by Reb Gutman Locks @ Mystical Paths
Hello Reb Gutman,
I am writing regarding your post on Mystical Paths with the title, “I Would Convert.”
You said to that man, "You were born a member of one of the 70 Nations, and you must find your spiritual path among them."
I was born a member of the 70 Nations, and I converted to Judaism. Are you saying I should not have converted?
Thanks, (a reader)
When someone comes to an Orthodox rabbi wanting to convert, the rabbi must send that person away. That person was born into a certain nation and should find his or her way with the Seven Mitzvahs of Noah, which form the spiritual path given to the 70 Nations. This is a complete and holy path. Those who follow it become holy people who enjoy shares both in this world and the in World to Come.
If he returns to the rabbi and again asks to convert, the rabbi must send him away again. After all, he was born a member of one of those nations for a good reason. Besides, Jews are a people, not a religion. Why would anyone want to change his people?
If that rejected person returns a third time, the rabbi is to again tell him to keep the Seven Commandments of Noah and be a holy person.
If the person returns a fourth time, the rabbi is to question him to see if he wants to convert for the right reason. Is he converting to marry a Jewish girl he loves or to get a better job? If so, the rabbi is to reject him completely. There is no set number of times that a potential convert should be sent away, but he should be discouraged from converting.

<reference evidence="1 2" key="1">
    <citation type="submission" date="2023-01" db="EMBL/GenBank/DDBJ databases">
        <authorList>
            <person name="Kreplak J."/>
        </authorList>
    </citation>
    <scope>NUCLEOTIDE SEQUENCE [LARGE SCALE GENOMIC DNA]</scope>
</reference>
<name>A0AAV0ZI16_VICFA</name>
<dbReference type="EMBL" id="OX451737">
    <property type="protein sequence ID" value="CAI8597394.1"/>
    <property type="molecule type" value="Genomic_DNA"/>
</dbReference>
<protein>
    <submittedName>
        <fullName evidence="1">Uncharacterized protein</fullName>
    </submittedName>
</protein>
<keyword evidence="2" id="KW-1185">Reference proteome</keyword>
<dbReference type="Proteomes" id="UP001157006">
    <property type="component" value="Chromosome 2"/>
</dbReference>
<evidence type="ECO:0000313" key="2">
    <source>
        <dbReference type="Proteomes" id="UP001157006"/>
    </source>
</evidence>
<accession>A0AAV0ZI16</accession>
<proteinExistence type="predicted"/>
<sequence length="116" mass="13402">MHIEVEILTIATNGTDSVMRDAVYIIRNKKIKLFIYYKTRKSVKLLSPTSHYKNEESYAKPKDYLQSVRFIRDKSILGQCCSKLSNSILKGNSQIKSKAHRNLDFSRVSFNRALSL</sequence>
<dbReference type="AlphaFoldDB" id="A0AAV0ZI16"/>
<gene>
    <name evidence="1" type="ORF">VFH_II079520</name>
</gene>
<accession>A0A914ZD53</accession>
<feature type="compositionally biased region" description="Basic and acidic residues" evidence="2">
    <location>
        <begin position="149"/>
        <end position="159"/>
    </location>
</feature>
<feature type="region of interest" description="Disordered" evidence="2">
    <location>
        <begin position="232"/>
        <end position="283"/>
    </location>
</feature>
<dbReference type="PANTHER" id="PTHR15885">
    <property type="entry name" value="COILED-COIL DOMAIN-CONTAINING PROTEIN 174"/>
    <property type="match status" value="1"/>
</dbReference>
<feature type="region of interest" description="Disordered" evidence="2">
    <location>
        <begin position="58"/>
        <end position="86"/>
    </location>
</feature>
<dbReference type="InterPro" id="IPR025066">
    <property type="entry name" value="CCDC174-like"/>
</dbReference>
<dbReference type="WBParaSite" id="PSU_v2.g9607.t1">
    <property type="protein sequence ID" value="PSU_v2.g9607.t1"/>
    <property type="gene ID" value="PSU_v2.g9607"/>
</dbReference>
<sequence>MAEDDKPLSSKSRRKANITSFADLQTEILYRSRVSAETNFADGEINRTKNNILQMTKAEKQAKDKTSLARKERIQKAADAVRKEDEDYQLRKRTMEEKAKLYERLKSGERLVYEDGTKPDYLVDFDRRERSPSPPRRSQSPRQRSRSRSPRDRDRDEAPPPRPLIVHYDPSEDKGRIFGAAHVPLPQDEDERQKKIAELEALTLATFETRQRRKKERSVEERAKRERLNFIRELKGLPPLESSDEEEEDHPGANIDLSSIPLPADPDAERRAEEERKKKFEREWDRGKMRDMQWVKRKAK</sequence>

If after these rejections he still wants to convert, because he loves G-d and the Jewish people, then we assume that in his last lifetime he was a Jew, but he did not act as a Jew should act and was reincarnated as a non-Jew with a strong desire to return to his people. Or, it could be that one of his ancestors had special merit and therefore he has a strong desire to become a Jew. The rabbi then begins the long process that leads to his proper conversion.
On the surface, there is no reason for a member of the 70 Nations to convert. If he will follow his spiritual path properly, he will not lack anything. In fact, Jewish writings teach that anyone can attain the level of ruach hakodesh which is a spiritual level just under prophecy…. a Jew or a non-Jew.
According to the Tanna De Bei Eliyahu, all people can experience Divine inspiration. “The reward is commensurate with the effort—the greater the sacrifice, the greater the revelation. It all depends on one’s deeds.”
You asked if you did the right thing by converting. If you pushed through the obstacles and came back again and again and your conversion was kosher k’halacha – according to Jewish law, then, welcome home.